This past Friday, Nina Möntmann held a lecture on ”Transforming Communities” at the seminar for advanced art theory at the Valand School of Fine Art. Below are some of my own thoughts on the rise of community-based art.
In ”Community service” (Frieze Magazine, issue 102), Nina Möntmann states:
Recent models for community-based art that incorporate social relations as an element of the art work itself need to be considered against a broader historical background: the rolling back of Western welfare systems, the collapse of state-organized social infrastructure in Eastern Europe and the chronic lack of institutional networks in various regions of the Southern hemisphere. The specific notion of ”˜community”™ brought to bear in a given art project is, hence, inseparably linked to the views on action and co-existence prevailing within the respective societal context.
Similarly, in Relational Aesthetics, Nicolas Bourriaud contextualises relational art in the commercialised and marketised Western societies:
We feel meagre and helpless when faced with the electronic media, theme parks, user-friendly places, and the spread of compatible forms of sociability, like the laboratory rat in its cage, littered with chunks of cheese. The ideal subject of the society of extras is thus reduced to the condition of a consumer of time and space.
For anything that cannot be marketed will inevitably vanish. Before long, it will not be possible to maintain relationships between people outside these trading areas. […] The social bond has turned into a standardised artifact. The relationship between people, as symbolised by goods or replaced by them, and signposted by logos, has to take on extreme and clandestine forms, if it is to dodge the empire of predictability. […] Herein lies the most burning issue to do with art today: is it still possible to generate relationships with the world, in a practical field art history traditionally earmarked for their ”representation”? (8-9)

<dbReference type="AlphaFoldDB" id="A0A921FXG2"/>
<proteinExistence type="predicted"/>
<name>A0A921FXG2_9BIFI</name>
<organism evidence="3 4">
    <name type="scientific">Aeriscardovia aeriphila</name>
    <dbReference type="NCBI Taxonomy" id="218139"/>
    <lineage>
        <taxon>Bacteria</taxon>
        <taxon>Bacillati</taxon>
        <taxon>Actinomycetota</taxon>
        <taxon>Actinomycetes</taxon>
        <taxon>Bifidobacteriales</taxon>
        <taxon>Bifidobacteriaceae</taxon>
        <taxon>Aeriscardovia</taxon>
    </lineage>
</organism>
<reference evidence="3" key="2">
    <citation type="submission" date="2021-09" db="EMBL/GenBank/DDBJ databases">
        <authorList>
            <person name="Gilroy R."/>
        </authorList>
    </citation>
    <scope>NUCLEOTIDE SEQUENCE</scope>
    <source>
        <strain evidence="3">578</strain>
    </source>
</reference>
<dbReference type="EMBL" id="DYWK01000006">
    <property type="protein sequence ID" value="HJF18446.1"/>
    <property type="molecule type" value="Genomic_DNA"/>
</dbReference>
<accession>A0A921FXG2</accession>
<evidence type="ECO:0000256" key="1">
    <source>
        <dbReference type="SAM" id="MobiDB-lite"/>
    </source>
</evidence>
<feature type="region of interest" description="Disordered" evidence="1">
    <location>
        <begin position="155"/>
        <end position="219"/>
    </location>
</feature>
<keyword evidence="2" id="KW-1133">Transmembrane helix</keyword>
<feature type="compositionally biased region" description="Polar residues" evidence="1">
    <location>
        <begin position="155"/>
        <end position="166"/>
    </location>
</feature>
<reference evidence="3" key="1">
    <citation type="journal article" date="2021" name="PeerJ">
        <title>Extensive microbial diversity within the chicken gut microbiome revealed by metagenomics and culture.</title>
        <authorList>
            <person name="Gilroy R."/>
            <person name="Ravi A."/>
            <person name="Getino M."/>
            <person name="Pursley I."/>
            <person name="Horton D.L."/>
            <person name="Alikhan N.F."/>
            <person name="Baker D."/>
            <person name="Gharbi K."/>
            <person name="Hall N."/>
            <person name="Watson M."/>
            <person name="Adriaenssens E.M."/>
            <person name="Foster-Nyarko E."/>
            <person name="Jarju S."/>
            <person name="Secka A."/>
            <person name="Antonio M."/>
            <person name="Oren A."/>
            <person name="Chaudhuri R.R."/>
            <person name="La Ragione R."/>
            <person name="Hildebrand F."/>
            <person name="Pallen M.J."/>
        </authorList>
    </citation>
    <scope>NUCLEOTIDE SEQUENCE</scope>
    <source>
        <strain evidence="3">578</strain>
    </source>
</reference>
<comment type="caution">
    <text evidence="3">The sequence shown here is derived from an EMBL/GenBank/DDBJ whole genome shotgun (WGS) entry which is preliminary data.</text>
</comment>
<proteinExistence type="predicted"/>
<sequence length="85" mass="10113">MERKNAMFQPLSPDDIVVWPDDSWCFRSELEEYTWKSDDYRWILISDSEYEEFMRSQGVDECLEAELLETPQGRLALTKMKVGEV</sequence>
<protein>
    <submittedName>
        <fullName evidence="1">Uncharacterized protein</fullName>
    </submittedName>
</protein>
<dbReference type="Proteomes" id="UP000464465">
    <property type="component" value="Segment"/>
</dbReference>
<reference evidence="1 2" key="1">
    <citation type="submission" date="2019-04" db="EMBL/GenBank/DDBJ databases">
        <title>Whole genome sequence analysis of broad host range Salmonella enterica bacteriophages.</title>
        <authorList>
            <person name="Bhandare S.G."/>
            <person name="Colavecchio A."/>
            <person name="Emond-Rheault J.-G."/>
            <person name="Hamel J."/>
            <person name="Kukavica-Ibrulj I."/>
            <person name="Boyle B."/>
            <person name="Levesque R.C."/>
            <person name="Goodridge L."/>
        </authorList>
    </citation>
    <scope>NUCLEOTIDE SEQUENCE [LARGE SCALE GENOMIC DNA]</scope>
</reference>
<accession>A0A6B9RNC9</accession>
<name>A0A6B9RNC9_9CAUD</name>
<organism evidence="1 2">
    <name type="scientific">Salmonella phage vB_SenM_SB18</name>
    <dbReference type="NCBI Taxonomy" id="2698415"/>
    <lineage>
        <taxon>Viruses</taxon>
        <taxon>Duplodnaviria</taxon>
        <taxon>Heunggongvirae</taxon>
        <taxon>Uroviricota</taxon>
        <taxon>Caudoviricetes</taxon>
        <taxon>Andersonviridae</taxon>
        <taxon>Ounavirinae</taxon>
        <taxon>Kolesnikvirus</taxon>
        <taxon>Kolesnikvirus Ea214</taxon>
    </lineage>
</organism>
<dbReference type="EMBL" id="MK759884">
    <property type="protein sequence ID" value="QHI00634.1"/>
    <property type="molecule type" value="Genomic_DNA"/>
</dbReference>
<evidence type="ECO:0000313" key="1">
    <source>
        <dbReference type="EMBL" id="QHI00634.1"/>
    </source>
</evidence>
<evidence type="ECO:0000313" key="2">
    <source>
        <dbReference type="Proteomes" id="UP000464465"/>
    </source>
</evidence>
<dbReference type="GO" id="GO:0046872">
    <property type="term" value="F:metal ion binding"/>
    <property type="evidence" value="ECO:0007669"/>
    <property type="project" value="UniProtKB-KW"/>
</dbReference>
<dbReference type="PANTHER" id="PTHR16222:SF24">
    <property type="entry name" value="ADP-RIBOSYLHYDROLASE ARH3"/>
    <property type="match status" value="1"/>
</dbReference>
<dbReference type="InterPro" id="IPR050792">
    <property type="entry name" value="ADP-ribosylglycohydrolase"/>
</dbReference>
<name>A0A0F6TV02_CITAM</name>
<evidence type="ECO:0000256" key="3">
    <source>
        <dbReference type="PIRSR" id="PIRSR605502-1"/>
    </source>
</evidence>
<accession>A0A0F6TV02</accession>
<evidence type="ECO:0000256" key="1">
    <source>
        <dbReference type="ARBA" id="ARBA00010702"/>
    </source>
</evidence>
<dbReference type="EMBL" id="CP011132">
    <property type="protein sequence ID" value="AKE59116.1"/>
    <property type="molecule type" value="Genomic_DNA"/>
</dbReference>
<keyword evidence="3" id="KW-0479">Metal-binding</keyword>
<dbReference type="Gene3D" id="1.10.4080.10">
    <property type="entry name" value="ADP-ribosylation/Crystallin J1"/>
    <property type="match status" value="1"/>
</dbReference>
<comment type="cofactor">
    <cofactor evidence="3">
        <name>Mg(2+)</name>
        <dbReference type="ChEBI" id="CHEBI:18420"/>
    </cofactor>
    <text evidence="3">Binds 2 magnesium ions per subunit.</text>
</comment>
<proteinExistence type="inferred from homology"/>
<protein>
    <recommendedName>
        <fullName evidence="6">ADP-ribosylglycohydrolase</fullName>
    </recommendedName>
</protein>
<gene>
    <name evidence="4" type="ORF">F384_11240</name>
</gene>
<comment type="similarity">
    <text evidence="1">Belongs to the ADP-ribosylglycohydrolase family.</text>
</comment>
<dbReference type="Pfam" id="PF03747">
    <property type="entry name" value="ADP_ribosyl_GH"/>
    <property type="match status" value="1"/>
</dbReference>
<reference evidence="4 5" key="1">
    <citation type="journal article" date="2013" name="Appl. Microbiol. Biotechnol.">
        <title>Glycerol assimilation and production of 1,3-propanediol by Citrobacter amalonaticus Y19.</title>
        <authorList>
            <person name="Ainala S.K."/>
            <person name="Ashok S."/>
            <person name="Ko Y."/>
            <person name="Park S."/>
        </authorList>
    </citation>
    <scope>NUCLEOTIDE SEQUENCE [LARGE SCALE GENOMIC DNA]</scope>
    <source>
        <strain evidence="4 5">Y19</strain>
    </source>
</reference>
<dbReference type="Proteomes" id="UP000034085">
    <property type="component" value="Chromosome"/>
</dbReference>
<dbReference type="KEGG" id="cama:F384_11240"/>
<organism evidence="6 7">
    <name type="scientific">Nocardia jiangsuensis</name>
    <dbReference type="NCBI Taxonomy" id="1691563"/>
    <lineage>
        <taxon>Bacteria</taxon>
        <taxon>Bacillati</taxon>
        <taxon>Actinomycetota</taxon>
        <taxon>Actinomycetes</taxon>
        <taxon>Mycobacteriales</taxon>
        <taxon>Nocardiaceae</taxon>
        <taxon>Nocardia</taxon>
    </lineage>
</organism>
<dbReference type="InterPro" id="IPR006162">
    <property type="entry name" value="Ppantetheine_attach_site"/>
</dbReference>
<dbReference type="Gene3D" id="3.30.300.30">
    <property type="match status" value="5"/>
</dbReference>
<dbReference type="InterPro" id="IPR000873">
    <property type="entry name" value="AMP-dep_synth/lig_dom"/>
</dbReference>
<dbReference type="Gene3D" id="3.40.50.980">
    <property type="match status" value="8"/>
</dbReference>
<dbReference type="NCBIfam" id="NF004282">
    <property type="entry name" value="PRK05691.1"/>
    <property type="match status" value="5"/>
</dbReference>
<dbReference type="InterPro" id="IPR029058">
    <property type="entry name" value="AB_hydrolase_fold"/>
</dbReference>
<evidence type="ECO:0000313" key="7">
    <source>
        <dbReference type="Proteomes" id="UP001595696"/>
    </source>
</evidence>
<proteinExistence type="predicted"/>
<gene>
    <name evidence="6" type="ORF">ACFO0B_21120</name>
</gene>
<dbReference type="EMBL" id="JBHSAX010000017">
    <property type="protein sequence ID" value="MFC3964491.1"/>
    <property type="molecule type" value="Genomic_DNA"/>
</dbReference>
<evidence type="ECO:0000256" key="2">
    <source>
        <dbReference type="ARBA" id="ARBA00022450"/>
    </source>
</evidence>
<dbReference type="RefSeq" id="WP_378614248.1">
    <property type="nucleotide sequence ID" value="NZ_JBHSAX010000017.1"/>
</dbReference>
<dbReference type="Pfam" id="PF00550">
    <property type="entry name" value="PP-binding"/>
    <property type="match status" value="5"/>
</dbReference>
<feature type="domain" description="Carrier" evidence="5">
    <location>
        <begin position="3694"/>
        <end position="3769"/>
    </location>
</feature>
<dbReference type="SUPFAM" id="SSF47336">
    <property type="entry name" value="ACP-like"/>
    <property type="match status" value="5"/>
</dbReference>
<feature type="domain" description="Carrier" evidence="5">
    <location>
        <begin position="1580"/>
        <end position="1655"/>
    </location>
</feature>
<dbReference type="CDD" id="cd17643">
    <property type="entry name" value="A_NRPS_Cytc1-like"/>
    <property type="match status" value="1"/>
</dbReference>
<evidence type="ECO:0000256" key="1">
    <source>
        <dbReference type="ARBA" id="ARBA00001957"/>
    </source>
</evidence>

Thus, both authors finds it useful to situate – and to some degree explain – the rise of community-based and relational art with reference to the notion of the ”social environment”, introduced by sociologists during the 20th century: Contemporary modes of artistic practice are to be understood as resonant with a certain ”social condition”, sketched in somewhat sweeping terms.